6. Gifts and Entertainment
The purpose of business entertainment and gifts in a commercial setting is to create goodwill and sound working relationships, not to gain unfair advantage with customers. No gift or entertainment should ever be offered, given, provided or accepted by any Company employee, officer or director, family member of an employee, officer or director or agent unless it: (1) is not a cash gift, (2) is consistent with customary business practices, (3) is not excessive in value, (4) cannot be construed as a bribe or payoff and (5) does not violate any U.S. or foreign laws, rules or regulations including, among other laws, the Foreign Corrupt Practices Act described in Section 13. Please discuss with your supervisor or manager any gifts or proposed gifts which you are not certain are appropriate.
7. Discrimination and Harassment
The diversity of the Company’s employees is a tremendous asset. We are firmly committed to providing equal opportunity in all aspects of employment and will not tolerate any illegal discrimination or harassment of any kind. Examples include derogatory comments based on racial or ethnic characteristics and unwelcome sexual advances. The Company maintains separate policies on discrimination and harassment.
8. Health, Safety and Environmental
The Company strives to provide each employee with a safe and healthful work environment. Each employee has responsibility for maintaining a safe and healthy workplace for all employees by following safety and health rules and practices and reporting accidents, injuries and unsafe equipment, practices or conditions. Violence and threatening behavior are not permitted. Employees, officers and directors should report to work in condition to perform their duties, free from the influence of illegal drugs or alcohol. The use of illegal drugs in the workplace will not be tolerated. The Company maintains a separate Drug and Alcohol Policy.
The Company recognizes that it is the responsibility of each of its worldwide operations to comply with the laws and regulations designed to protect the environment and prevent pollution. You must comply with all environmental laws and any Company environmental practices applicable to your workplace.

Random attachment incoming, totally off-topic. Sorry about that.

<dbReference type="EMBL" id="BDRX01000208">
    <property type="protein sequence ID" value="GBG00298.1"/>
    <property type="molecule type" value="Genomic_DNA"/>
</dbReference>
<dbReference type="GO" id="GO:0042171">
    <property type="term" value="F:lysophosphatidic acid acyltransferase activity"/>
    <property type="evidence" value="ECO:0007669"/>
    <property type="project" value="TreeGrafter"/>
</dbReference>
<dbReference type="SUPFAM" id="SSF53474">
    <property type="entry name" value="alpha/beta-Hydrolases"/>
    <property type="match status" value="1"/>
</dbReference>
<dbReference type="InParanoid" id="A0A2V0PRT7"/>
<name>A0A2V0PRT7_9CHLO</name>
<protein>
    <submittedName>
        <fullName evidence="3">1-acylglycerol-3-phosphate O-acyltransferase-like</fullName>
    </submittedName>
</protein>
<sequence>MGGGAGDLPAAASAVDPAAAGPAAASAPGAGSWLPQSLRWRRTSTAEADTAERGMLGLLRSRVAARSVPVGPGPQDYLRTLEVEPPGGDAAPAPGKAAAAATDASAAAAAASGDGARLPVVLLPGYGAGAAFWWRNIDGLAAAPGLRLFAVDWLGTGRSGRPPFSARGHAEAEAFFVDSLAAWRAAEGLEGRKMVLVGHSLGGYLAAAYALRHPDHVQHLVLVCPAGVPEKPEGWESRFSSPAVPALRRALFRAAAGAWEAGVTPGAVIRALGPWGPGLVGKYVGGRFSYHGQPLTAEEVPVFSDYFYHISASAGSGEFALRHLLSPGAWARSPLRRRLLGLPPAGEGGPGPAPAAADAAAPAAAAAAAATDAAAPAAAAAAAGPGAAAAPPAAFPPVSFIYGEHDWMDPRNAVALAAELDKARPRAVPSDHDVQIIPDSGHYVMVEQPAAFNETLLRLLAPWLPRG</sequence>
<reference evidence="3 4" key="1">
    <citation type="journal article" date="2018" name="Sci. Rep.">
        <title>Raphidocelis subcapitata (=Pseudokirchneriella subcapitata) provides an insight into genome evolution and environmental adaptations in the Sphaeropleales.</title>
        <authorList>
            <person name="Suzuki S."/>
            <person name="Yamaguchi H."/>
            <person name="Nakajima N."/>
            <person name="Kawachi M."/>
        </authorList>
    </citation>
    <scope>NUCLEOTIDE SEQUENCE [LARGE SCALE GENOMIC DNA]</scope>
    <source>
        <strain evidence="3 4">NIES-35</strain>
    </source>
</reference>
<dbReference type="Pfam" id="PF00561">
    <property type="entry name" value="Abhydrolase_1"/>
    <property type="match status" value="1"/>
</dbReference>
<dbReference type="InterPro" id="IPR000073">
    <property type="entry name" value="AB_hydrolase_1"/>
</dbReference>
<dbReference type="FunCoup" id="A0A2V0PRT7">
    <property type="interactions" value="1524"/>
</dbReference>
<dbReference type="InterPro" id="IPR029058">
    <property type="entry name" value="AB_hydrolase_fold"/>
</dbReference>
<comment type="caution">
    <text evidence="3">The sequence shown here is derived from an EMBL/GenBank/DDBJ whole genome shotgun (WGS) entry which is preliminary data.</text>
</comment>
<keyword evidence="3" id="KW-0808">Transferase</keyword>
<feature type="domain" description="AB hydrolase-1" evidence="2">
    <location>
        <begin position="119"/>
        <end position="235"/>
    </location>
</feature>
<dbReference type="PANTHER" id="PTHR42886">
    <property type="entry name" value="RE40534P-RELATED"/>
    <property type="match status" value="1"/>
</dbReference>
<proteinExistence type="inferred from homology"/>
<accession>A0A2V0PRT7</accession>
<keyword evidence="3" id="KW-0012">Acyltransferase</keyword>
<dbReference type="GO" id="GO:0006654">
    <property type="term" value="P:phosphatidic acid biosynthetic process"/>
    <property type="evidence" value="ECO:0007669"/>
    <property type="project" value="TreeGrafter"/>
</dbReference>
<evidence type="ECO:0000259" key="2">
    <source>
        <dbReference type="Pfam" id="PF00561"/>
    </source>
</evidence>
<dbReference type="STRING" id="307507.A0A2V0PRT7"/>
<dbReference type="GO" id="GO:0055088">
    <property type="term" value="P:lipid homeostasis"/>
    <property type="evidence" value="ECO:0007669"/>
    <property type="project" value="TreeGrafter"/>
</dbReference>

9. Record Keeping
The Company requires honest and accurate recording and reporting of information in order to make responsible business decisions. Accurate and honest reporting of hours worked, including medical absences and vacation time, are essential. Many employees regularly use business expense accounts, which must be documented and recorded accurately. If you are not sure whether a certain expense is appropriate, legitimate, or reasonable, ask your supervisor or your manager prior to incurring such expenses.
All of the Company’s books, records, accounts and financial statements must be maintained in reasonable detail, must appropriately reflect the Company’s transactions and must conform both to applicable legal requirements and to the Company’s system of internal controls. Unrecorded or “off the books” funds or assets should not be maintained unless permitted by applicable law or regulation.
Business records and communications often become public, and we should avoid exaggeration, derogatory remarks, guesswork, or inappropriate characterizations of people and companies. This applies equally to e-mail, internal memos, and formal reports. In the event of any actual or reasonably anticipated litigation or governmental investigation, please consult the Company’s Legal Department, prior to the destruction of any documents related to such litigation or governmental investigation.
10. Procedures for Expressing Concerns about Accounting and Auditing Matters or Violations of Applicable Laws
Any employee of the Company may submit a good faith expression of concern to the Company regarding accounting or auditing matters, or any violation of applicable laws, including U.S. securities laws, without fear of dismissal or retaliation of any kind. The Company’s Audit Committee will oversee treatment of employee concerns in this area.
The Company’s Audit Committee has established procedures for (i) the receipt, retention and treatment of complaints regarding accounting, internal accounting controls, auditing matters or any violation of applicable laws, including U.S. securities laws, and (ii) the confidential, anonymous submission by employees of concerns regarding questionable accounting or auditing matters, or any violation of applicable laws, including U.S. securities laws.
Employees or others with concerns regarding accounting, internal control, auditing matters or any violation of applicable laws, including U.S. securities laws, may report their concerns to the Company’s Legal Department. Employees may also make submissions on a confidential or anonymous basis through the Company’s EthicsAlertLine as follows: